Concerned citizens: ‘Stop the Jail’

Published 6:42 pm Friday, February 21, 2014

FILE PHOTO | DAILY NEWS JAIL TALK: An earlier version of the Beaufort County Jail Committee discusses the issue of building a new jail.

JAIL TALK: An earlier version of the Beaufort County Jail Committee discusses the issue of building a new jail.

A group opposing construction of a new Beaufort County jail met at a local business Tuesday to discuss options to stopping a proposed $30 million jail being considered by the Beaufort County Board of Commissioners.

“We gotta get them to stop this stupidity and do what the people of Beaufort County elected them to do,” said Beaufort County Republican Party Chairman Keith Kidwell, who led Tuesday’s meeting.

Kidwell said the proposed project is not fiscally responsible and if a jail is needed, it should be voted on by county residents.

Kidwell agreed with a stance taken by Commissioner Hood Richardson: that the existing jail facility meets state jail guidelines and still has a useful life.

The jail has been a recurring topic at meetings of the Beaufort County Board of Commissioners. Electrical problems at the aging facility led to an evacuation of inmates in June for most of the summer.

There are many who agree that a new jail and law-enforcement facility is necessary. According to Sheriff Alan Jordan, the existing jail is not safe and a new jail would provide needed space to carry out daily operations, including meal preparation and sick calls. Jordan said that a better-constructed new jail would be more efficient and facilitate proper storage and organization of evidence, as well as improving conditions for inmate interviews.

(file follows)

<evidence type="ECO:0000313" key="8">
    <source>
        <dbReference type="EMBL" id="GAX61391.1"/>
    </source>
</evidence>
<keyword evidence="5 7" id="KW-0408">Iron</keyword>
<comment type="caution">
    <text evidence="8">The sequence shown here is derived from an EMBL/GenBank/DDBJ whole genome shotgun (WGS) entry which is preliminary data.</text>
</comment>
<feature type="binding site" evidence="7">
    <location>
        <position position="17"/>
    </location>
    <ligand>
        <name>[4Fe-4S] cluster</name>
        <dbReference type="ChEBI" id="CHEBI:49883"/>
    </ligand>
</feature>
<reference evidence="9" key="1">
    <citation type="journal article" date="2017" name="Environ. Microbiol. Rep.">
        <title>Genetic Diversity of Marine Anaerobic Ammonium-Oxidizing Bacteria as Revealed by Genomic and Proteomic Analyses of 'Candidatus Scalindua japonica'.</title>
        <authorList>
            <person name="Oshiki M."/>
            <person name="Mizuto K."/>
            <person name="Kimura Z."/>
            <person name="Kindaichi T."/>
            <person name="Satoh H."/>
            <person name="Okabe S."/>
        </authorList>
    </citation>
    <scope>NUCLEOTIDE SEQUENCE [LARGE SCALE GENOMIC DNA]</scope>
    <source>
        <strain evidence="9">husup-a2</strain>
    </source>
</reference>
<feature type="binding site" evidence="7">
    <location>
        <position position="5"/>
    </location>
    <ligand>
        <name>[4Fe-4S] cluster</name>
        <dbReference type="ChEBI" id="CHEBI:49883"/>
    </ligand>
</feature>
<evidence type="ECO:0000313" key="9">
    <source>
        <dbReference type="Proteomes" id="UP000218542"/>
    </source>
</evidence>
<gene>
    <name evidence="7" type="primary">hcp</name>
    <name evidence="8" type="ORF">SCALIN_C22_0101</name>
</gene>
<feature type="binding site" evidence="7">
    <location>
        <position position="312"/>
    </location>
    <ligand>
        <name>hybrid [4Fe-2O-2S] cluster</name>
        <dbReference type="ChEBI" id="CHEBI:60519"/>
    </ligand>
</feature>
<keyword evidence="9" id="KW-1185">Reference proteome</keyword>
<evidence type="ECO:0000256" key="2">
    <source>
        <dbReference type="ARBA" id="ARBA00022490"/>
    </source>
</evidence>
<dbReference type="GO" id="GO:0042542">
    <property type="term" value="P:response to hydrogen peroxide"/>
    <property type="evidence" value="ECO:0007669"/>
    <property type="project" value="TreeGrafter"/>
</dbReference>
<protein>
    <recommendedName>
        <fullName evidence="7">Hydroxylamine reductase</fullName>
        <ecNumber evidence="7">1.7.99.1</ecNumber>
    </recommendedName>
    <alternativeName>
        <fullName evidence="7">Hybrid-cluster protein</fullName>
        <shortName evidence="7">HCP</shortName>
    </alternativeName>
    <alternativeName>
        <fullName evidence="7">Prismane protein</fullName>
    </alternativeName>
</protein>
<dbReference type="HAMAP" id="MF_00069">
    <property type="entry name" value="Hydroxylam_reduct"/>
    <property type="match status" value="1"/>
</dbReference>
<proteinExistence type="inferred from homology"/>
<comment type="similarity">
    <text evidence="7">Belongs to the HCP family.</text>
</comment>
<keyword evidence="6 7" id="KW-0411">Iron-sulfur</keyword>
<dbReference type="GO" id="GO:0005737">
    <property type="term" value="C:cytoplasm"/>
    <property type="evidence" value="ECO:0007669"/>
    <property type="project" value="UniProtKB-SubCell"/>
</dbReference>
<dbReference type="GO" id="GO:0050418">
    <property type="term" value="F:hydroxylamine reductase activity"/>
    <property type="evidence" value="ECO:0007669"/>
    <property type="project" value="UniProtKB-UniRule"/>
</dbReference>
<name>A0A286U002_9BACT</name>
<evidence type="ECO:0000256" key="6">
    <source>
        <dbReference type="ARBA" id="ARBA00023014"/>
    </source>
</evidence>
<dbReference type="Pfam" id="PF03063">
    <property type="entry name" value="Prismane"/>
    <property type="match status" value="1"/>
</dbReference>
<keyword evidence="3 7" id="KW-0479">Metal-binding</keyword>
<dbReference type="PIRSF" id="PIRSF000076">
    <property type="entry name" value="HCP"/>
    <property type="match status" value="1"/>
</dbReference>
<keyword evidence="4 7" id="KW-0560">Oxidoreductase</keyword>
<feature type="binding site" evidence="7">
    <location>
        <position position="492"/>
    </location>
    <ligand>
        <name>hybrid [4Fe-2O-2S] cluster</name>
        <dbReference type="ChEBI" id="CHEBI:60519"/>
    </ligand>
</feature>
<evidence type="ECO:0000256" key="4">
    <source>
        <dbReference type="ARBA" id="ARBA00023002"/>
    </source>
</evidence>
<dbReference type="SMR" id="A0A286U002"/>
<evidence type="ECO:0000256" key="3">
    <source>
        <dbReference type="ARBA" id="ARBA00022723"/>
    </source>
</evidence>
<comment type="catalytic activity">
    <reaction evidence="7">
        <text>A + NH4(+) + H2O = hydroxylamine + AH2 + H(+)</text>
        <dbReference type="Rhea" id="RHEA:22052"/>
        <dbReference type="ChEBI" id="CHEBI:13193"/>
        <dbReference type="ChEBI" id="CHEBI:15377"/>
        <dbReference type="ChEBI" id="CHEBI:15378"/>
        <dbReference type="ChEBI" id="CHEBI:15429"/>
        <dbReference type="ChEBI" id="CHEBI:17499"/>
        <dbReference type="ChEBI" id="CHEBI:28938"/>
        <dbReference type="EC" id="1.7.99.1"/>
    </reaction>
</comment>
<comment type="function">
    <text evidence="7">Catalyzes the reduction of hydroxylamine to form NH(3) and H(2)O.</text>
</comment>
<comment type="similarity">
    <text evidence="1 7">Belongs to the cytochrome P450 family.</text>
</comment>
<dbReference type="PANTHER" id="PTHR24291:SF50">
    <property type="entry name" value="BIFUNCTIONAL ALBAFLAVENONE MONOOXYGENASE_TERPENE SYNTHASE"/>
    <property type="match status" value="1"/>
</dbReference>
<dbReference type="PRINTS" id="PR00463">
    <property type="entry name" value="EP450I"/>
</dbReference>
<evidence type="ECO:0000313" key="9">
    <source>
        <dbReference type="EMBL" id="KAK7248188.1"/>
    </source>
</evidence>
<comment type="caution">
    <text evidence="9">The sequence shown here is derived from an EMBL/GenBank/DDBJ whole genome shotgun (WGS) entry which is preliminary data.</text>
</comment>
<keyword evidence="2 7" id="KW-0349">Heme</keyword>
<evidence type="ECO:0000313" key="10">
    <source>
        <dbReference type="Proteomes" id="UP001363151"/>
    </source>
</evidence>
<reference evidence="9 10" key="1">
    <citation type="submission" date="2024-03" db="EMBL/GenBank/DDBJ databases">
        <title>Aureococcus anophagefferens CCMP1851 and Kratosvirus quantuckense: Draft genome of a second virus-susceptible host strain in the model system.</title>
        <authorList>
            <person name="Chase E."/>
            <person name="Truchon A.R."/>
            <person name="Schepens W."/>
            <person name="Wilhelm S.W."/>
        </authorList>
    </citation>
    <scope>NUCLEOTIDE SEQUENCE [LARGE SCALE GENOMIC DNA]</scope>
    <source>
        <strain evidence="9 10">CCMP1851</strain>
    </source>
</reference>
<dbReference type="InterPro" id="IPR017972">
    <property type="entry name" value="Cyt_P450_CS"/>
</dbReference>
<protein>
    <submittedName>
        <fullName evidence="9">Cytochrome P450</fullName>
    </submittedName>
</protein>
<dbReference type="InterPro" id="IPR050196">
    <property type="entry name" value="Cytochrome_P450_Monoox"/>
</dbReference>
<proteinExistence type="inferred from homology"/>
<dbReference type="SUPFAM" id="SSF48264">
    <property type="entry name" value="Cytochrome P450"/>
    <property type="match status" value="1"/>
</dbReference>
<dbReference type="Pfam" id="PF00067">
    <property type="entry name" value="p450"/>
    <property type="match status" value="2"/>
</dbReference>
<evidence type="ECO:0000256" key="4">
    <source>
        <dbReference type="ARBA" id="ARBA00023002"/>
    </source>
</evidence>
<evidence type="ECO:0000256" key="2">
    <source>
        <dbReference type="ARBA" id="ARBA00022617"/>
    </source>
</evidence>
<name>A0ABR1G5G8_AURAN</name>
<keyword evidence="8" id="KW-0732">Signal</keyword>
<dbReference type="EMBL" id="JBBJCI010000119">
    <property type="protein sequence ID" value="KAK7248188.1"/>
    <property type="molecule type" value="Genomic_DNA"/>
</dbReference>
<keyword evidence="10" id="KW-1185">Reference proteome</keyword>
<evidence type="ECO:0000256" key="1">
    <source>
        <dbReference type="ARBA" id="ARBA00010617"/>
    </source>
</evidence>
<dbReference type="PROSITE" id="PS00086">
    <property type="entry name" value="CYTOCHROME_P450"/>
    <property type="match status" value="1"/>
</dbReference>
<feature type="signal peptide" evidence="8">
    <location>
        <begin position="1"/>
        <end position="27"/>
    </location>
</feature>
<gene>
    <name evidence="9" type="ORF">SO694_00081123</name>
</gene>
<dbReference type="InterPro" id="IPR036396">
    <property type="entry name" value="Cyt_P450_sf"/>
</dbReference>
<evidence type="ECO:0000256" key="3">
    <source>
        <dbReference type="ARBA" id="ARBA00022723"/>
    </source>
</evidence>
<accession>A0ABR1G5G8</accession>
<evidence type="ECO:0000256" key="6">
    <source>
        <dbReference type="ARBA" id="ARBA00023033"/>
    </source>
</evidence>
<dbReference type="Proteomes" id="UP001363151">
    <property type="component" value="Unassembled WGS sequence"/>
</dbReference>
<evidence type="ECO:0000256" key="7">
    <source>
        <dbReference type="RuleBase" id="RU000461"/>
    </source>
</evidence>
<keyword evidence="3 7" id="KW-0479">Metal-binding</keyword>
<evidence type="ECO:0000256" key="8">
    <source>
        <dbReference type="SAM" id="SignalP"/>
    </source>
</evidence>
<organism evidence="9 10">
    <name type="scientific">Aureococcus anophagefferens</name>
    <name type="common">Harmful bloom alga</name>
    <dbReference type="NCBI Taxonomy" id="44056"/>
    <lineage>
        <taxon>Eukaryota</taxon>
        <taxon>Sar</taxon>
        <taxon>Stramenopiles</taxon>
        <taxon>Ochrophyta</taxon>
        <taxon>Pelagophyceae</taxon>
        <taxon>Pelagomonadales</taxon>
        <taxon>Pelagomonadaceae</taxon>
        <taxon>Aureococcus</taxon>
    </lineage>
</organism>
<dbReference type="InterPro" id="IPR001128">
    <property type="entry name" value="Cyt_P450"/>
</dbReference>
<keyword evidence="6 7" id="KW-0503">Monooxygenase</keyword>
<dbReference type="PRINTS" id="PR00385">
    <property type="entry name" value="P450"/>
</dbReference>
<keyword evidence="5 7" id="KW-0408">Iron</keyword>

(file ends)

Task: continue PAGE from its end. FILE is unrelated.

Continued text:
The existing jail is located in the basement of the county courthouse, which, according to Jordan, presents possible risks of flooding during inclement weather. Jordan also expressed concern about perimeter security, specifically, public access to inmates.

“Right now you can walk out of my office and walk over to the jail and you can go right up to the window and communicate with inmates,” explained Jordan. “We have no secure area in which to evacuate inmates, nor do we have a buffer zone between the public and the inmates. It makes for a real security risk.”

After repairs and installation of new electrical equipment, the jail reopened in September, with Superior Court Judge Wayland Sermons Jr. ordering commissioners to “continue to plan and design a county jail that meets the minimum standards in the State of North Carolina.” Sermons’ order stated “such planning and construction shall proceed in as timely a manner as possible given the time restraints of architectural service, financing and construction times.”

During a commissioners’ meeting Feb. 3, Richardson made a motion to ask Sermons to dissolve his order, but the motion failed in a 4-3 vote.

“This is an incredible event you just witnessed,” Richardson said after the vote. “You’ve elected these people to look after your money. They’re not looking after it. They want to build a new jail. They don’t care what anybody else says. That’s a very defining moment for them in what’s going on here.”

Sermons further required the Board of Commissioners to submit a written progress report on efforts related to building a new jail before each administrative session (criminal) of Beaufort County Superior Court.

The commissioners are scheduled to meet at 5 p.m. March 3.


Another Stop the Jail public meeting is set for 10 a.m. Tuesday at the H&R Block offices, 2013 W 15th St., Washington.